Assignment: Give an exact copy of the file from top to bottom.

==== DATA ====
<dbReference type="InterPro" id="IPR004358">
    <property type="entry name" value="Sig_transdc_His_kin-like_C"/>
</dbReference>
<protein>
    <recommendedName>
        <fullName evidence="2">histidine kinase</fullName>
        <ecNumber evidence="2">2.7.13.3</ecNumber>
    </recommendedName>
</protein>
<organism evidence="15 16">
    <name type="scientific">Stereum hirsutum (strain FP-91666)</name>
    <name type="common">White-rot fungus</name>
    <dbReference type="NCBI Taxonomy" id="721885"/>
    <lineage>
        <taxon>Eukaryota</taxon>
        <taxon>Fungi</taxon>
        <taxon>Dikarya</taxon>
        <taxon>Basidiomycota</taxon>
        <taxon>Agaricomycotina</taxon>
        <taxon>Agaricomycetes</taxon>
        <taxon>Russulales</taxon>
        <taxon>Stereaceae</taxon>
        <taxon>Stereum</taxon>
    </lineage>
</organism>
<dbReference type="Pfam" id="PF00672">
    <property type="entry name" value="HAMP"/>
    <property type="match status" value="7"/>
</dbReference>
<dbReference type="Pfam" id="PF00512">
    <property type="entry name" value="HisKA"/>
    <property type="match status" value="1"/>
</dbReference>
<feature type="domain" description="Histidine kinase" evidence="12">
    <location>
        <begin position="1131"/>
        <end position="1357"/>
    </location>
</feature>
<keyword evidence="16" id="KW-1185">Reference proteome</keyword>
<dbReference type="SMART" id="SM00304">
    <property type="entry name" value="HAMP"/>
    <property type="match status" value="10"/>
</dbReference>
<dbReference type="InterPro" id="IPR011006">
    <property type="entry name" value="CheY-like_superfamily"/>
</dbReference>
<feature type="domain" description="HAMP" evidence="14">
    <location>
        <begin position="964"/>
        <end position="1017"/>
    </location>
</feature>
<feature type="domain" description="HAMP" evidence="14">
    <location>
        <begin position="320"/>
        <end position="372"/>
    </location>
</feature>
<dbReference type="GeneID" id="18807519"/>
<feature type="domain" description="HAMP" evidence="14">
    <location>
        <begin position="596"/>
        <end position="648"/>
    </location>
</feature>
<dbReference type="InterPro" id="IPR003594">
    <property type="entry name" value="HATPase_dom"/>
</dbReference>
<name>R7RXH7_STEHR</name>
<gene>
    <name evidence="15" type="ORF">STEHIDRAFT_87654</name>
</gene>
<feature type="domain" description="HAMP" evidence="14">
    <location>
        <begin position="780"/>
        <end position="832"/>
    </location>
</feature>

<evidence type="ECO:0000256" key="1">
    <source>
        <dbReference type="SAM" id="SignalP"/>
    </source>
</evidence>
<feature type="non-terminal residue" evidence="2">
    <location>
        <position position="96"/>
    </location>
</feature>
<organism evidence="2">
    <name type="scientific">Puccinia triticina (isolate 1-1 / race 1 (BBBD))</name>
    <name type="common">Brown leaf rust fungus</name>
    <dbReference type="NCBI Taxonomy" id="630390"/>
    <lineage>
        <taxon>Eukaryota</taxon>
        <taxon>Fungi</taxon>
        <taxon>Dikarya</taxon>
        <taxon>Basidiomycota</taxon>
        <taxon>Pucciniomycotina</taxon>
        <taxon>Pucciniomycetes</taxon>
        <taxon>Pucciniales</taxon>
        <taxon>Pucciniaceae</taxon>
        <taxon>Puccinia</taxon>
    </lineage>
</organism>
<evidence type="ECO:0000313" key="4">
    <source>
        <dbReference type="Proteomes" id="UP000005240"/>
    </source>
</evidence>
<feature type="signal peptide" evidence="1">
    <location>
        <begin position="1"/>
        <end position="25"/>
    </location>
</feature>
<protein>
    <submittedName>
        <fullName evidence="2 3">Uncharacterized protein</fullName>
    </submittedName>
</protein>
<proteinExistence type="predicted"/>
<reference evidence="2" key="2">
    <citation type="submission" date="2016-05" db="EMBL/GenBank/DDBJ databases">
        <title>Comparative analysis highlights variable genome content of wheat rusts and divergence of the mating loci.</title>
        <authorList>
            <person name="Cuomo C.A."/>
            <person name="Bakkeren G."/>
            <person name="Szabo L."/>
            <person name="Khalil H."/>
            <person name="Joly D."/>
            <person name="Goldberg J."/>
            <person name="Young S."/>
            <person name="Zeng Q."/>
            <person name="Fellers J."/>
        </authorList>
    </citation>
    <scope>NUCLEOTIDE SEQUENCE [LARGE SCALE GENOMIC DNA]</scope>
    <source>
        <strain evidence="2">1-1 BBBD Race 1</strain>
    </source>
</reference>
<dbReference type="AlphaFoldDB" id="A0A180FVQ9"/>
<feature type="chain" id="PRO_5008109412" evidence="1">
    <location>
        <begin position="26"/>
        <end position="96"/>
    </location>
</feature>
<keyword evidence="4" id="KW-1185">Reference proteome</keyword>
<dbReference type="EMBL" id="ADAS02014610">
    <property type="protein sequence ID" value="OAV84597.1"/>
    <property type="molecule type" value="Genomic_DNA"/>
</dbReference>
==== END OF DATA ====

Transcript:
<dbReference type="InterPro" id="IPR004358">
    <property type="entry name" value="Sig_transdc_His_kin-like_C"/>
</dbReference>
<protein>
    <recommendedName>
        <fullName evidence="2">histidine kinase</fullName>
        <ecNumber evidence="2">2.7.13.3</ecNumber>
    </recommendedName>
</protein>
<organism evidence="15 16">
    <name type="scientific">Stereum hirsutum (strain FP-91666)</name>
    <name type="common">White-rot fungus</name>
    <dbReference type="NCBI Taxonomy" id="721885"/>
    <lineage>
        <taxon>Eukaryota</taxon>
        <taxon>Fungi</taxon>
        <taxon>Dikarya</taxon>
        <taxon>Basidiomycota</taxon>
        <taxon>Agaricomycotina</taxon>
        <taxon>Agaricomycetes</taxon>
        <taxon>Russulales</taxon>
        <taxon>Stereaceae</taxon>
        <taxon>Stereum</taxon>
    </lineage>
</organism>
<dbReference type="Pfam" id="PF00672">
    <property type="entry name" value="HAMP"/>
    <property type="match status" value="7"/>
</dbReference>
<dbReference type="Pfam" id="PF00512">
    <property type="entry name" value="HisKA"/>
    <property type="match status" value="1"/>
</dbReference>
<feature type="domain" description="Histidine kinase" evidence="12">
    <location>
        <begin position="1131"/>
        <end position="1357"/>
    </location>
</feature>
<keyword evidence="16" id="KW-1185">Reference proteome</keyword>
<dbReference type="SMART" id="SM00304">
    <property type="entry name" value="HAMP"/>
    <property type="match status" value="10"/>
</dbReference>
<dbReference type="InterPro" id="IPR011006">
    <property type="entry name" value="CheY-like_superfamily"/>
</dbReference>
<feature type="domain" description="HAMP" evidence="14">
    <location>
        <begin position="964"/>
        <end position="1017"/>
    </location>
</feature>
<feature type="domain" description="HAMP" evidence="14">
    <location>
        <begin position="320"/>
        <end position="372"/>
    </location>
</feature>
<dbReference type="GeneID" id="18807519"/>
<feature type="domain" description="HAMP" evidence="14">
    <location>
        <begin position="596"/>
        <end position="648"/>
    </location>
</feature>
<dbReference type="InterPro" id="IPR003594">
    <property type="entry name" value="HATPase_dom"/>
</dbReference>
<name>R7RXH7_STEHR</name>
<gene>
    <name evidence="15" type="ORF">STEHIDRAFT_87654</name>
</gene>
<feature type="domain" description="HAMP" evidence="14">
    <location>
        <begin position="780"/>
        <end position="832"/>
    </location>
</feature>

<evidence type="ECO:0000256" key="1">
    <source>
        <dbReference type="SAM" id="SignalP"/>
    </source>
</evidence>
<feature type="non-terminal residue" evidence="2">
    <location>
        <position position="96"/>
    </location>
</feature>
<organism evidence="2">
    <name type="scientific">Puccinia triticina (isolate 1-1 / race 1 (BBBD))</name>
    <name type="common">Brown leaf rust fungus</name>
    <dbReference type="NCBI Taxonomy" id="630390"/>
    <lineage>
        <taxon>Eukaryota</taxon>
        <taxon>Fungi</taxon>
        <taxon>Dikarya</taxon>
        <taxon>Basidiomycota</taxon>
        <taxon>Pucciniomycotina</taxon>
        <taxon>Pucciniomycetes</taxon>
        <taxon>Pucciniales</taxon>
        <taxon>Pucciniaceae</taxon>
        <taxon>Puccinia</taxon>
    </lineage>
</organism>
<evidence type="ECO:0000313" key="4">
    <source>
        <dbReference type="Proteomes" id="UP000005240"/>
    </source>
</evidence>
<feature type="signal peptide" evidence="1">
    <location>
        <begin position="1"/>
        <end position="25"/>
    </location>
</feature>
<protein>
    <submittedName>
        <fullName evidence="2 3">Uncharacterized protein</fullName>
    </submittedName>
</protein>
<proteinExistence type="predicted"/>
<reference evidence="2" key="2">
    <citation type="submission" date="2016-05" db="EMBL/GenBank/DDBJ databases">
        <title>Comparative analysis highlights variable genome content of wheat rusts and divergence of the mating loci.</title>
        <authorList>
            <person name="Cuomo C.A."/>
            <person name="Bakkeren G."/>
            <person name="Szabo L."/>
            <person name="Khalil H."/>
            <person name="Joly D."/>
            <person name="Goldberg J."/>
            <person name="Young S."/>
            <person name="Zeng Q."/>
            <person name="Fellers J."/>
        </authorList>
    </citation>
    <scope>NUCLEOTIDE SEQUENCE [LARGE SCALE GENOMIC DNA]</scope>
    <source>
        <strain evidence="2">1-1 BBBD Race 1</strain>
    </source>
</reference>
<dbReference type="AlphaFoldDB" id="A0A180FVQ9"/>
<feature type="chain" id="PRO_5008109412" evidence="1">
    <location>
        <begin position="26"/>
        <end position="96"/>
    </location>
</feature>
<keyword evidence="4" id="KW-1185">Reference proteome</keyword>
<dbReference type="EMBL" id="ADAS02014610">
    <property type="protein sequence ID" value="OAV84597.1"/>
    <property type="molecule type" value="Genomic_DNA"/>
</dbReference>